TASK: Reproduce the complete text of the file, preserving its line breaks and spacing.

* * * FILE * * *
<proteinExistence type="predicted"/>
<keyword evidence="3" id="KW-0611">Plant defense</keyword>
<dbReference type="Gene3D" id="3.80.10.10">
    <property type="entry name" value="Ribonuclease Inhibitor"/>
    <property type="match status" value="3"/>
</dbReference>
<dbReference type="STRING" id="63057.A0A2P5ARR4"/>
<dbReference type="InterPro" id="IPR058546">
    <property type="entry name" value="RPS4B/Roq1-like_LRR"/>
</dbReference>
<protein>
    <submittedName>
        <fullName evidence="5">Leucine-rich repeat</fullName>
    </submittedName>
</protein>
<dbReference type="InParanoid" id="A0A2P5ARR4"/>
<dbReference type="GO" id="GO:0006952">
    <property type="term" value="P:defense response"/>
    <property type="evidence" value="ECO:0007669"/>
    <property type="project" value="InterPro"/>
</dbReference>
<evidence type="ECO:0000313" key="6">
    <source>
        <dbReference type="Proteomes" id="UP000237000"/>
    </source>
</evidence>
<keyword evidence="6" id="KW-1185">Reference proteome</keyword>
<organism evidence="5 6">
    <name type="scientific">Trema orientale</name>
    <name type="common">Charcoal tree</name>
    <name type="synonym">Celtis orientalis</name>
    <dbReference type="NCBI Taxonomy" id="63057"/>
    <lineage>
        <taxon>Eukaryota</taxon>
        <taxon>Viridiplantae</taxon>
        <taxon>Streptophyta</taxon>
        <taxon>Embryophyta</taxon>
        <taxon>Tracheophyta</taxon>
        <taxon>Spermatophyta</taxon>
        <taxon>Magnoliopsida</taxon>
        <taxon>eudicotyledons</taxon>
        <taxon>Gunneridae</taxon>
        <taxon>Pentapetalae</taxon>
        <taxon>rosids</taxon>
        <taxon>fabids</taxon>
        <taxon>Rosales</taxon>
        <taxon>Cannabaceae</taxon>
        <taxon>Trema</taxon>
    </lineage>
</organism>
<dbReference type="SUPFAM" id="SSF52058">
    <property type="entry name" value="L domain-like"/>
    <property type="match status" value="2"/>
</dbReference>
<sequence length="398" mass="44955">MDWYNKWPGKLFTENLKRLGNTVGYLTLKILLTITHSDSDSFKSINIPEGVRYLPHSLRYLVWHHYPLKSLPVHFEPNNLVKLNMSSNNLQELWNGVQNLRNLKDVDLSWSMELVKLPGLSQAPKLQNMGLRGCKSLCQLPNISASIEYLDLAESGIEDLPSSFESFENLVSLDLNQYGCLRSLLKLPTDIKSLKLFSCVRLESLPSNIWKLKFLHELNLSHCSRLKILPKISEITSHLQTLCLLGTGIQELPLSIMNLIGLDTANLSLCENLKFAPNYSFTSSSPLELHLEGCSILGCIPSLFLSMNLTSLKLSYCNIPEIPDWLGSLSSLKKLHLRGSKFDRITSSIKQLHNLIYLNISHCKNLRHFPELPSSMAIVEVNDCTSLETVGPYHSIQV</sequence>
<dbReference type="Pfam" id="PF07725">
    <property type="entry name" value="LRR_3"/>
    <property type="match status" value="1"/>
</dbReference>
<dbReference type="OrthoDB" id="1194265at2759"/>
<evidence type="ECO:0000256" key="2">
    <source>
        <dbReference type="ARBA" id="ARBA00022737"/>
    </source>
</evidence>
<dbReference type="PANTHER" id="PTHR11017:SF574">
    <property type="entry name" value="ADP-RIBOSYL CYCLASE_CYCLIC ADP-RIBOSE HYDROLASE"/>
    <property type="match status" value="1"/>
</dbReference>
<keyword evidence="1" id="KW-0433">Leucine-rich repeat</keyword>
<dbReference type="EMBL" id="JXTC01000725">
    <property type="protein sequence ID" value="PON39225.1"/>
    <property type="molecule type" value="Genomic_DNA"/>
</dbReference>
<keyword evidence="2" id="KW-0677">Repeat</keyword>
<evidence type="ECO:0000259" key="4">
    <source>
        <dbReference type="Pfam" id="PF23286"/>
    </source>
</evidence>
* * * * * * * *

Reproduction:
<proteinExistence type="predicted"/>
<keyword evidence="3" id="KW-0611">Plant defense</keyword>
<dbReference type="Gene3D" id="3.80.10.10">
    <property type="entry name" value="Ribonuclease Inhibitor"/>
    <property type="match status" value="3"/>
</dbReference>
<dbReference type="STRING" id="63057.A0A2P5ARR4"/>
<dbReference type="InterPro" id="IPR058546">
    <property type="entry name" value="RPS4B/Roq1-like_LRR"/>
</dbReference>
<protein>
    <submittedName>
        <fullName evidence="5">Leucine-rich repeat</fullName>
    </submittedName>
</protein>
<dbReference type="InParanoid" id="A0A2P5ARR4"/>
<dbReference type="GO" id="GO:0006952">
    <property type="term" value="P:defense response"/>
    <property type="evidence" value="ECO:0007669"/>
    <property type="project" value="InterPro"/>
</dbReference>
<evidence type="ECO:0000313" key="6">
    <source>
        <dbReference type="Proteomes" id="UP000237000"/>
    </source>
</evidence>
<keyword evidence="6" id="KW-1185">Reference proteome</keyword>
<organism evidence="5 6">
    <name type="scientific">Trema orientale</name>
    <name type="common">Charcoal tree</name>
    <name type="synonym">Celtis orientalis</name>
    <dbReference type="NCBI Taxonomy" id="63057"/>
    <lineage>
        <taxon>Eukaryota</taxon>
        <taxon>Viridiplantae</taxon>
        <taxon>Streptophyta</taxon>
        <taxon>Embryophyta</taxon>
        <taxon>Tracheophyta</taxon>
        <taxon>Spermatophyta</taxon>
        <taxon>Magnoliopsida</taxon>
        <taxon>eudicotyledons</taxon>
        <taxon>Gunneridae</taxon>
        <taxon>Pentapetalae</taxon>
        <taxon>rosids</taxon>
        <taxon>fabids</taxon>
        <taxon>Rosales</taxon>
        <taxon>Cannabaceae</taxon>
        <taxon>Trema</taxon>
    </lineage>
</organism>
<dbReference type="SUPFAM" id="SSF52058">
    <property type="entry name" value="L domain-like"/>
    <property type="match status" value="2"/>
</dbReference>
<sequence length="398" mass="44955">MDWYNKWPGKLFTENLKRLGNTVGYLTLKILLTITHSDSDSFKSINIPEGVRYLPHSLRYLVWHHYPLKSLPVHFEPNNLVKLNMSSNNLQELWNGVQNLRNLKDVDLSWSMELVKLPGLSQAPKLQNMGLRGCKSLCQLPNISASIEYLDLAESGIEDLPSSFESFENLVSLDLNQYGCLRSLLKLPTDIKSLKLFSCVRLESLPSNIWKLKFLHELNLSHCSRLKILPKISEITSHLQTLCLLGTGIQELPLSIMNLIGLDTANLSLCENLKFAPNYSFTSSSPLELHLEGCSILGCIPSLFLSMNLTSLKLSYCNIPEIPDWLGSLSSLKKLHLRGSKFDRITSSIKQLHNLIYLNISHCKNLRHFPELPSSMAIVEVNDCTSLETVGPYHSIQV</sequence>
<dbReference type="Pfam" id="PF07725">
    <property type="entry name" value="LRR_3"/>
    <property type="match status" value="1"/>
</dbReference>
<dbReference type="OrthoDB" id="1194265at2759"/>
<evidence type="ECO:0000256" key="2">
    <source>
        <dbReference type="ARBA" id="ARBA00022737"/>
    </source>
</evidence>
<dbReference type="PANTHER" id="PTHR11017:SF574">
    <property type="entry name" value="ADP-RIBOSYL CYCLASE_CYCLIC ADP-RIBOSE HYDROLASE"/>
    <property type="match status" value="1"/>
</dbReference>
<keyword evidence="1" id="KW-0433">Leucine-rich repeat</keyword>
<dbReference type="EMBL" id="JXTC01000725">
    <property type="protein sequence ID" value="PON39225.1"/>
    <property type="molecule type" value="Genomic_DNA"/>
</dbReference>
<keyword evidence="2" id="KW-0677">Repeat</keyword>
<evidence type="ECO:0000259" key="4">
    <source>
        <dbReference type="Pfam" id="PF23286"/>
    </source>
</evidence>